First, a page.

By Tony Nash and George David Banks
As Donald Trump marches closer to winning the Republican nomination, many Asian governments have started sketching out plans for how to engage America under his potential leadership.
Most assume that economic nationalism would define U.S. foreign policy for the first time in decades. Furthermore, Mr. Trump’s calls for key U.S. allies like Japan and South Korea “to pay their fair share” for global security efforts are viewed as a strategic bargaining chip in revising bilateral economic relations in America’s favor.
Would such a shift in U.S. policy toward the Asia Pacific region spell trouble? Some U.S. pundits think so, but the nations of the Asia Pacific are accustomed to working with countries that put their own self-interest first. All countries in northeast Asia — China, Japan, South Korea and Taiwan — are led by nationalist governments, as are India, Indonesia and Thailand. Japan’s Shinzo Abe, India’s Narendra Modi, and Indonesia’s Joko Widodo, to name a few, have popular democratic support and are unashamed in representing their respective country’s interests ahead of all others.
Nationalist policies on issues like immigration are common across the Asia Pacific. Australia, New Zealand and Japan all take tough approaches to immigration that are closer to Mr. Trump’s views than Secretary Hillary Clinton’s. Australia, for example, houses illegal immigrants in offshore detention centers. Further, securing work visas in most Asian countries has not been easy in the past and is growing increasingly difficult across the region, as citizens question the value of foreign labor.
Certainly, a nationalist American president would likely be viewed as a change of course, but one that would eventually be taken in stride by our allies and trading partners.
From an economic perspective, Mr. Trump’s priorities would likely focus on currencies, trade and investment in America. These are familiar priorities for Asian leaders. Nearly every Asian currency depreciated against the U.S. dollar in 2015, a trend that is likely to continue. On this front, a Trump presidency would likely apply substantial pressure on both Japan and China.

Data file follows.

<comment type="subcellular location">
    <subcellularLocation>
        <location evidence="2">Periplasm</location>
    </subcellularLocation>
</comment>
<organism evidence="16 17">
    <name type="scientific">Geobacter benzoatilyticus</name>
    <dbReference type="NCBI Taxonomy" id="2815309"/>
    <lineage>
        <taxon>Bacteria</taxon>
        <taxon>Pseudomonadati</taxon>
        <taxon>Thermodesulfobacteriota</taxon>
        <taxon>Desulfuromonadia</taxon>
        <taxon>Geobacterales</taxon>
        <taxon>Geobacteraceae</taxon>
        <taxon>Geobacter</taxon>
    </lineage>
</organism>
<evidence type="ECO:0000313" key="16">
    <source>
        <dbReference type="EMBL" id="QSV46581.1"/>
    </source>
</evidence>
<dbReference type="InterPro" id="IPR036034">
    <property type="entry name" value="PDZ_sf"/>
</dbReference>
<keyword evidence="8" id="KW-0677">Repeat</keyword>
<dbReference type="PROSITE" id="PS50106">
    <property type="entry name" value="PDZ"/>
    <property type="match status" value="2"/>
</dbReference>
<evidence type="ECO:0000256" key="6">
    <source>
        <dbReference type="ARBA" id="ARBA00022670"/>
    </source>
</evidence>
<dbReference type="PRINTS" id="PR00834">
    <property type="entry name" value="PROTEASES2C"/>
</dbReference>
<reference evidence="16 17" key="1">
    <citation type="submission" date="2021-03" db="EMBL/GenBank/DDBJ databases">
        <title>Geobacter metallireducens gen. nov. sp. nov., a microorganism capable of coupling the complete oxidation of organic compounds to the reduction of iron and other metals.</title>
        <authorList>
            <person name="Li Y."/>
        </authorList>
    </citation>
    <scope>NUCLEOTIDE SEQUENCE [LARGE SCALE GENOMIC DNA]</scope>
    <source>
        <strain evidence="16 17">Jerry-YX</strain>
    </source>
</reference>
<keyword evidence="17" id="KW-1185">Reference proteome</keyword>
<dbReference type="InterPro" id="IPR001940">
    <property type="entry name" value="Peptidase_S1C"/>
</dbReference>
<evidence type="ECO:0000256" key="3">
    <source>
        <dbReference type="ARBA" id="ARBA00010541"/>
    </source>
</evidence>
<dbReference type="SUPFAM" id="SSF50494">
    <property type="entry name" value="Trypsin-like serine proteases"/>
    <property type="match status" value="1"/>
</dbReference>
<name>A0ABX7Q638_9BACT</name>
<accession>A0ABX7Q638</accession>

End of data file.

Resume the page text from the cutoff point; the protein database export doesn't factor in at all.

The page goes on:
On trade, Mr. Trump has disavowed the Trans Pacific Partnership (TPP), so its days would be numbered. A Trump administration could use the TPP’s demise to reset economic relations with Beijing. For example, Washington could seek further enhancement of the Bilateral Investment Treaty with China, which would create a level playing field for investors on both sides of the Pacific. So far this year, Chinese companies have invested $39 billion in America, nearly three times the investment made last year. Continued focus on investment relationships that create jobs and tax revenues should be a priority for a Trump administration.
The last key area is defense and security. While America has many allies in Asia, the strength of those relationships has eroded in recent years. The current administration’s promised “pivot to Asia” has proven to be little more than empty rhetoric. Certainly, our current on-again, off-again presence in the South China Sea has only exasperated tensions among our Southeast Asian allies.
The United States needs to establish a real presence in the region by strengthening its existing relationships and enhancing regional cooperation. China’s growing dominance in the region has been unchecked by American posturing, driving a traditionally non-aligned country like Indonesia into the arms of both Russia and China.
This trend would likely continue under a Trump administration as America would most likely avoid neoconservative adventurism. Issues like the South China Sea would likely be left to the immediate players to resolve, with America playing a facilitator and backstop rather than a direct interventionist.
Undoubtedly, the economic nationalism of a Trump administration would be an abrupt departure from the American status quo of the past two decades. Would the changes prove disastrous for U.S. relationships in Asia? Unlikely.
In fact, a shift in U.S. engagement in the Asia Pacific region is needed. A redefinition of America’s relationships in the region is in order, as many of these nations transform from emerging markets to middle income and even developed markets, with new levels of education, wealth, and capability that require new levels of respect.